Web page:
But to some extent, mechanical elements are part and parcel to narrative balance. For example, I have no doubt that the lack of situational modifiers in AW is intentional; most games that have them have serious balance issues with regards to using skills (if one skill incites more penalties than another skill in more situations, then it is not as effective). Furthermore, stat layouts in AW follow fairly specific guidelines that have been detailed on this forum. That wouldn't exist if mechanical balance weren't part of narrative balance.

But I agree, this digression is a bit much.

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lumpley

  • 1293
Re: Gigs and how they work
« Reply #37 on: February 23, 2014, 08:56:02 AM »
A better way to think of it would be that a game should be carefully and intentionally unbalanced.

Even Go, the most elegant game in the world, isn't balanced, or there would be no game.

-Vincent

Re: Gigs and how they work
« Reply #38 on: February 23, 2014, 07:54:50 PM »
I consider it a limitation of our language that the only key word we really have for discussing the complex interplay of game mechanics and how they should be tweaked to fit each other is "balance".

Re: Gigs and how they work
« Reply #39 on: March 07, 2014, 06:44:35 AM »
The way I would play it is if the Operator wants another PC to be part of his crew then they negotiate out the cost in barter between them before the game starts. As a rough guide, every 2-3 jobs the PC performs for the Operator, he gets 1 barter. If he decides at some point, actually, I'm getting to much grief from this, I want more barter, then the players have to roleplay it out themselves to see if more barter is offered. The player always has the choice to leave the crew if he's not getting paid enough!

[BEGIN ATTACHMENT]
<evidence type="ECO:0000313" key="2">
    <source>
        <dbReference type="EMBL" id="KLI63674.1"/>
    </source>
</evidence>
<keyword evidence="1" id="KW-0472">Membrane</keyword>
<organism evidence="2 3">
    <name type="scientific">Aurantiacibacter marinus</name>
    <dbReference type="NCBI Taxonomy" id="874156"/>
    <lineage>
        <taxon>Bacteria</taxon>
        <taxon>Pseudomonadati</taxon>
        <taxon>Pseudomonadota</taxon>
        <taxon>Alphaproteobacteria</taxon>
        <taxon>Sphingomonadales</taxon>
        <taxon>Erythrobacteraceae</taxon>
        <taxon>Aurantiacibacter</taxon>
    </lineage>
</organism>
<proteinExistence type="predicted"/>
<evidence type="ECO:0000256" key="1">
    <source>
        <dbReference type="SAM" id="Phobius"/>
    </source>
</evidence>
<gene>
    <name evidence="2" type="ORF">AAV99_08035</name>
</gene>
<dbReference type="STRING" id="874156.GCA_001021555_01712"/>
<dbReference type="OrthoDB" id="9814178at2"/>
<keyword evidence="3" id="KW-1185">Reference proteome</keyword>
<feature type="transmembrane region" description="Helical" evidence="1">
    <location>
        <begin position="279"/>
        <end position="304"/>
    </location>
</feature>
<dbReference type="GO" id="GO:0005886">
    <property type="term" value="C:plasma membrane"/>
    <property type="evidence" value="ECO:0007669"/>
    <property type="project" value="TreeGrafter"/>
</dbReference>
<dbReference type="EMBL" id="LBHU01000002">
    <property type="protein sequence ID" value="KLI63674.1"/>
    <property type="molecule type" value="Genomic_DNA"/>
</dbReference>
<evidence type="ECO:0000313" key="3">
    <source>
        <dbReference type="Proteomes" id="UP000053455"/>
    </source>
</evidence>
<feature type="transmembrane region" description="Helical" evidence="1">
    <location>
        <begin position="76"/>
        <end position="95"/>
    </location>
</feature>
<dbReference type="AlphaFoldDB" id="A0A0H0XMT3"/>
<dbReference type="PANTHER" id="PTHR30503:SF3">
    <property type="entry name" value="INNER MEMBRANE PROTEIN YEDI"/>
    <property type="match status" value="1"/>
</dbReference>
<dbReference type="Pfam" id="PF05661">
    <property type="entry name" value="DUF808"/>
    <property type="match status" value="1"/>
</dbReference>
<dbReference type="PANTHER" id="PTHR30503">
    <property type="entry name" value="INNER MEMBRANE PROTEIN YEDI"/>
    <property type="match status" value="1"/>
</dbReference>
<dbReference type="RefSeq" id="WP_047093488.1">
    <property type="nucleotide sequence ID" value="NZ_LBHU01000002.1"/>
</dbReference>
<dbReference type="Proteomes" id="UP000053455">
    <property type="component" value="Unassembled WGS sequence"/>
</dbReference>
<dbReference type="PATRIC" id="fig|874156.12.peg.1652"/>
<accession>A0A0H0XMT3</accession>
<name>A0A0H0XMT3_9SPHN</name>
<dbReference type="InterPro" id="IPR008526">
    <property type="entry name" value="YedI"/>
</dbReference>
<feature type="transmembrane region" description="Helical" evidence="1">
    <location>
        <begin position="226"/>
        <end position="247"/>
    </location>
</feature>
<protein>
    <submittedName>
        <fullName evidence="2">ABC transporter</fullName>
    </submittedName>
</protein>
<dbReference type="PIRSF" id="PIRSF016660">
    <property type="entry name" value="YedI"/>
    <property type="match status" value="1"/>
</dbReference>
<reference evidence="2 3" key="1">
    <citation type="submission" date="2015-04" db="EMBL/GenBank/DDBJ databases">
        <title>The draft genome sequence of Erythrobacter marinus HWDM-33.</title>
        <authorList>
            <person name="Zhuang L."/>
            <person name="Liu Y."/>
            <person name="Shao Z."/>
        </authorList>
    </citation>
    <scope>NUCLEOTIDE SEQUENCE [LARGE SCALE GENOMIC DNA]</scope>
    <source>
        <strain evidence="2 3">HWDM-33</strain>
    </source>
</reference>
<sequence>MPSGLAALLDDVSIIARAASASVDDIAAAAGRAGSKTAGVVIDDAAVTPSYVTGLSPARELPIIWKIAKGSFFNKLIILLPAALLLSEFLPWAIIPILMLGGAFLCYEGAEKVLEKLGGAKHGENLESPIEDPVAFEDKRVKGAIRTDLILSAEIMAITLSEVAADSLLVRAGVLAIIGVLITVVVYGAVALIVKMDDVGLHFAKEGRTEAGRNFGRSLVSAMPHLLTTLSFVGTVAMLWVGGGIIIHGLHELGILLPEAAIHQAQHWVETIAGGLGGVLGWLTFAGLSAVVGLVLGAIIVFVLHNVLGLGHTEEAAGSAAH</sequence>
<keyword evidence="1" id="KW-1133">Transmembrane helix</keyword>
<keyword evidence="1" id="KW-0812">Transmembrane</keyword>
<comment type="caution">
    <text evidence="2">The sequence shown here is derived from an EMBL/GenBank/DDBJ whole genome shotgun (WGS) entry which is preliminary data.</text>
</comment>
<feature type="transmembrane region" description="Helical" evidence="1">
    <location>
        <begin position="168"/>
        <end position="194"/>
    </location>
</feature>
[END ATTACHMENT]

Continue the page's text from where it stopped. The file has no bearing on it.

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Ebok

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Re: Gigs and how they work
« Reply #40 on: March 10, 2014, 02:54:52 AM »
Gigs are happening off-screen and damn near every class can get their own moonlighting. If you've got PCs in the Operators moonlighting gigs cool, handle that with an aid another for some small bonus barter now and then. I'd honestly not focus too much on the PCs all moonlighting together. They've got the on-screen time to show how well they do that and every class except operator has other means of getting barter.

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Radan

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Re: Gigs and how they work
« Reply #41 on: April 26, 2014, 05:38:02 AM »
Would not be great, having at least  an AVERAGE IN BARTERs made by the Operator and his crew WHICH ARE FOR THE 1 BARTER CUT?
Because for 2 to 4 GIGS it can be 2 to 12 (!) barters for 1 barter cut. Wildly wide! :(

My solution for now is based at the Maestro D: "Your regulars include these 5 NPCs (at least)" and the rule of 1 barter for 2 normal events or one ("1-barter will also cover your cast & crew’s cut of a spectacular event or two" - the "cast", which is new term, should be meant for a security person(s)l etc.). And the base barter rule - 1 barter for night in luxury and company ;).